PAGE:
Licensing standards need to be scaled back
There’s a reason organizations like the Mackinac Center describe themselves as “free market” rather than “pro-business.”
Too often, businesses — especially, but not exclusively Big Business — self-servingly try to use government to limit competition and keep prices high. For true defenders of the free enterprise system, the benchmark of good policy is what benefits consumers, not what serves the narrow interests of a particular firm or industry.
Michigan’s licensed barber shop colleges provide a case study of such a price-hiking “conspiracy against the public," to use the phrase coined by Adam Smith, the father of modern economics.*
Recently, a bill was introduced in the Michigan House to repeal the law making it illegal to earn a living as a barber unless one first obtains a state license that, among other things, requires taking a 2,000 hour “course of study” at a licensed barber college. The state Office of Regulator Reinvention suggested last week that 18 occupations should be deregulated.
The prohibition and mandate is a good deal for Michigan’s five licensed barber colleges that are guaranteed a regular stream of customers. It’s also a good deal for incumbent barbers, because it dramatically reduces the chances of some plucky newcomer opening a shop down the street offering lower-priced haircuts.
Not surprisingly, the beneficiaries of the anti-consumer status quo are mad as heck and aren’t going to take it.
According to MIRS News, Michigan Barber School Director Darryl Green called it “the craziest thing I've ever heard of" and "total irresponsibility." He also trotted out the usual “public health and safety” scare tactics that are the common refrain of licensure protectionists, summoning the specter of AIDS and Hepatitis C should freedom reign and consumers be allowed to use their own judgment.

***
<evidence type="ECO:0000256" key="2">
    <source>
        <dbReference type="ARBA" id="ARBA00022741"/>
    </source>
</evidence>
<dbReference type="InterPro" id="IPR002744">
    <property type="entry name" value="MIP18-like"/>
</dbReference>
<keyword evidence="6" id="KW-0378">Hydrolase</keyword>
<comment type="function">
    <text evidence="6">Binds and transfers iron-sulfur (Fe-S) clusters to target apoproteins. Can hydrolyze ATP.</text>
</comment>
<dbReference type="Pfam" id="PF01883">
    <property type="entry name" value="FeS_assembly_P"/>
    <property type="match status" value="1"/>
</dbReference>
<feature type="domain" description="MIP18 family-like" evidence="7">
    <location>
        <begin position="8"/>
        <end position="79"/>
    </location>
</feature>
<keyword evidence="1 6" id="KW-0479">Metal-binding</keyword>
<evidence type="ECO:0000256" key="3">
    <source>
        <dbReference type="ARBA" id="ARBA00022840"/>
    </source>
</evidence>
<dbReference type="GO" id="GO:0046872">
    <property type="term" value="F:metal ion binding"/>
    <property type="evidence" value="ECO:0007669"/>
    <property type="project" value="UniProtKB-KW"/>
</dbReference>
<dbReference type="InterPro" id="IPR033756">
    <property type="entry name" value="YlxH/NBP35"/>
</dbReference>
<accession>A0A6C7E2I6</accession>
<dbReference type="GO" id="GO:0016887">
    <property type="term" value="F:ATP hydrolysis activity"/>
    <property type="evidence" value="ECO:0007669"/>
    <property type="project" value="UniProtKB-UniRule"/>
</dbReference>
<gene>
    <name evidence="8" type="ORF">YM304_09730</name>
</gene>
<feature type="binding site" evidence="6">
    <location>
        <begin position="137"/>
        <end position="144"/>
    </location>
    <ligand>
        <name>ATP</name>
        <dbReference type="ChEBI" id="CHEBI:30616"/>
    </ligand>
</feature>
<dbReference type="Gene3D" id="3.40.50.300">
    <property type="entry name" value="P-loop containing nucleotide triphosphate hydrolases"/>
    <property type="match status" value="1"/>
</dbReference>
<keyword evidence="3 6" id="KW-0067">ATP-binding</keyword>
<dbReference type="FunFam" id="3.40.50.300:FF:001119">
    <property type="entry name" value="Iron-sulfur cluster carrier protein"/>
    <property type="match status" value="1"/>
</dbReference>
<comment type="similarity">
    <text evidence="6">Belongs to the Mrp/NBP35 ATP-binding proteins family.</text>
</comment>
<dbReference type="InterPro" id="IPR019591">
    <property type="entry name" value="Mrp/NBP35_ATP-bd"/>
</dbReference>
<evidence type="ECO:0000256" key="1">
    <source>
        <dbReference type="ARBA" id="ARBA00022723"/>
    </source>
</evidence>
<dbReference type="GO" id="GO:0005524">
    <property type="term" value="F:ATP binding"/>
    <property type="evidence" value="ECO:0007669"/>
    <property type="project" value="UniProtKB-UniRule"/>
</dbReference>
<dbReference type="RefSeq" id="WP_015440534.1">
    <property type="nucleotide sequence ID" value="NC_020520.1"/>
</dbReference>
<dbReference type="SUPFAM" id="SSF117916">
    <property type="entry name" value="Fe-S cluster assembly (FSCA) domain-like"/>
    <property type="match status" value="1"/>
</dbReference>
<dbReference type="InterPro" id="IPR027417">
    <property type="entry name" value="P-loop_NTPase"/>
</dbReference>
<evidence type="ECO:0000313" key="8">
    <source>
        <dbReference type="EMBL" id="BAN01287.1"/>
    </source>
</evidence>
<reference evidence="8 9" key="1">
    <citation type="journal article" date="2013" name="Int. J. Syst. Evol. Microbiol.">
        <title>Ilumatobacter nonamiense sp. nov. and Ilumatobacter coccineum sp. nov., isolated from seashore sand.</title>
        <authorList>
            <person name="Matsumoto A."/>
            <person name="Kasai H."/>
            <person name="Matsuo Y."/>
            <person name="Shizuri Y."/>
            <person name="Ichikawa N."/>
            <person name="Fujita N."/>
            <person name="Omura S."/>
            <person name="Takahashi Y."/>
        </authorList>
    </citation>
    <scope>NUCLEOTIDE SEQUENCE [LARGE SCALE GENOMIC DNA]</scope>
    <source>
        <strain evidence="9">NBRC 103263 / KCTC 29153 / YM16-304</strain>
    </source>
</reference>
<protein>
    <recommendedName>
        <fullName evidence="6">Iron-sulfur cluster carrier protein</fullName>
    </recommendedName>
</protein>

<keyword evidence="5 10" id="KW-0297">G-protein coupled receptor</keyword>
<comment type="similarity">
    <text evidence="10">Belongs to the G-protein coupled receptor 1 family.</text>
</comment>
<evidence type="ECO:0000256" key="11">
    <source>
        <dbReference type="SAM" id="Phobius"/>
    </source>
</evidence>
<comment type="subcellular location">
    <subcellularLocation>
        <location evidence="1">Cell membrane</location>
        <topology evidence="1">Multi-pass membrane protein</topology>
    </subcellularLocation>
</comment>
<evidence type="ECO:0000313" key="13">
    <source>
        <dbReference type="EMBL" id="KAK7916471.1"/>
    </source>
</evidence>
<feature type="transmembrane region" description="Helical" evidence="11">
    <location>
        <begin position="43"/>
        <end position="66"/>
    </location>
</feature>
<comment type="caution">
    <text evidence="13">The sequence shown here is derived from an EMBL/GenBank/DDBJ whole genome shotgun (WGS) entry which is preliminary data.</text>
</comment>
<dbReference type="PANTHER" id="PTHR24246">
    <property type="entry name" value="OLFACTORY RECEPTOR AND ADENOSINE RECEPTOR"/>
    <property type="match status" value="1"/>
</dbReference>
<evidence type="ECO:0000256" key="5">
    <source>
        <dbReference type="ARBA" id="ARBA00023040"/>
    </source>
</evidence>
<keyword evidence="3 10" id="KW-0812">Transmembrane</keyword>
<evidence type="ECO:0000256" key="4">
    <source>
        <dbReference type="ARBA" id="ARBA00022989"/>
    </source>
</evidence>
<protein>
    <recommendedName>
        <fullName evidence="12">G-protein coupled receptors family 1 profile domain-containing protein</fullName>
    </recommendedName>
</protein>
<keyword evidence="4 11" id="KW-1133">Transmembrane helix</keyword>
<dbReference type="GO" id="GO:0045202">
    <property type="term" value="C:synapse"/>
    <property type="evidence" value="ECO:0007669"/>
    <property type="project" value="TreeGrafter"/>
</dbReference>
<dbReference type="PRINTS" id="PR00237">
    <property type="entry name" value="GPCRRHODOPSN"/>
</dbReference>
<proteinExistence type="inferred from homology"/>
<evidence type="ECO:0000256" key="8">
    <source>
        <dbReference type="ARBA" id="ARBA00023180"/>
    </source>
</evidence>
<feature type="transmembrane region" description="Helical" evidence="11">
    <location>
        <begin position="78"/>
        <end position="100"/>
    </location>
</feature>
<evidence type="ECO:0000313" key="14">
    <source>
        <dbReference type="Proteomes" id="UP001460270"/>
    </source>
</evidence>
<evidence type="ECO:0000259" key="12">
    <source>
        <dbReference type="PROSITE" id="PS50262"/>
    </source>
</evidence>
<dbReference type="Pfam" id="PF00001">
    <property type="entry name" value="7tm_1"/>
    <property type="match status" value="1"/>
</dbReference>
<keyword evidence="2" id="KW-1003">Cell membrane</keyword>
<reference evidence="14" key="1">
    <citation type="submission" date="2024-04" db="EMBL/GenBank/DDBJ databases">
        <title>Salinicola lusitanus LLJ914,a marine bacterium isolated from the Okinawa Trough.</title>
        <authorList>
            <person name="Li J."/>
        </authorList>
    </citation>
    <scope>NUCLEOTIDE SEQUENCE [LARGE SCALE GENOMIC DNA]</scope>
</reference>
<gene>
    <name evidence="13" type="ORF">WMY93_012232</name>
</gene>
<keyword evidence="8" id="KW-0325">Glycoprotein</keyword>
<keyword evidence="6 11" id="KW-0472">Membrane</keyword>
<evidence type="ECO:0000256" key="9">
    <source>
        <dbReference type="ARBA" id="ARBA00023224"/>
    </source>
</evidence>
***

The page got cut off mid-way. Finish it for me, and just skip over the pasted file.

Here’s the specter that really scares the industry’s incumbents though: Repeal of the licensure mandate would mean more barbers, more competition and lower prices for consumers.
In Michigan and elsewhere, this same spectacle plays out all the time. Here are some recent examples provided by the Institute for Justice, a public-interest law firm that assists individuals victimized by licensure protectionism:
- Eyebrow threading is a booming business in Texas. But state bureaucrats and business interests force threaders to take 1,500 hours of instruction at beauty schools that don’t even teach the practice.
- Interior designers in Florida are forced to get a degree, pass a licensing exam and complete a four-year apprenticeship before they can earn a living on their own. A well-funded industry group fights to restrict competition by keeping these regulations in place.
- Hair braiders in Utah must obtain 2,000 hours of cosmetology training.
- Independent limo services in Nashville, Tenn., offering an affordable alternative to taxicabs were hobbled by a series of anti-competitive regulations forcing higher prices.
- Tour guides giving Segway trips around Washington, D.C., must obtain a license for people who merely communicate for a living.
- Funeral homes are forced by Minnesota to have embalming rooms — whether they use them or not. This benefits larger providers and harms consumers by prohibiting smaller competitors from outsourcing embalming and use the savings to charge less.
- Barber licensure mandates are endemic, and result in perverse outcomes like the 80-year-old man in Oregon who has been cutting hair for 50 years but was forced to go back to school to keep his license.
No one has a stronger incentive to provide a clean shop and avoid harming customers than the owner of a barber shop, or any other consumer service provider. “The tragedy of a bad haircut” should be the punch line for a joke, not the rationale for laws that harm consumers and diminish opportunity.
* “People of the same trade seldom meet together, even for merriment and diversion, but the conversation ends in a conspiracy against the public, or in some contrivance to raise prices.” Adam Smith, An Inquiry into the Nature and Causes of the Wealth of Nations, 1776.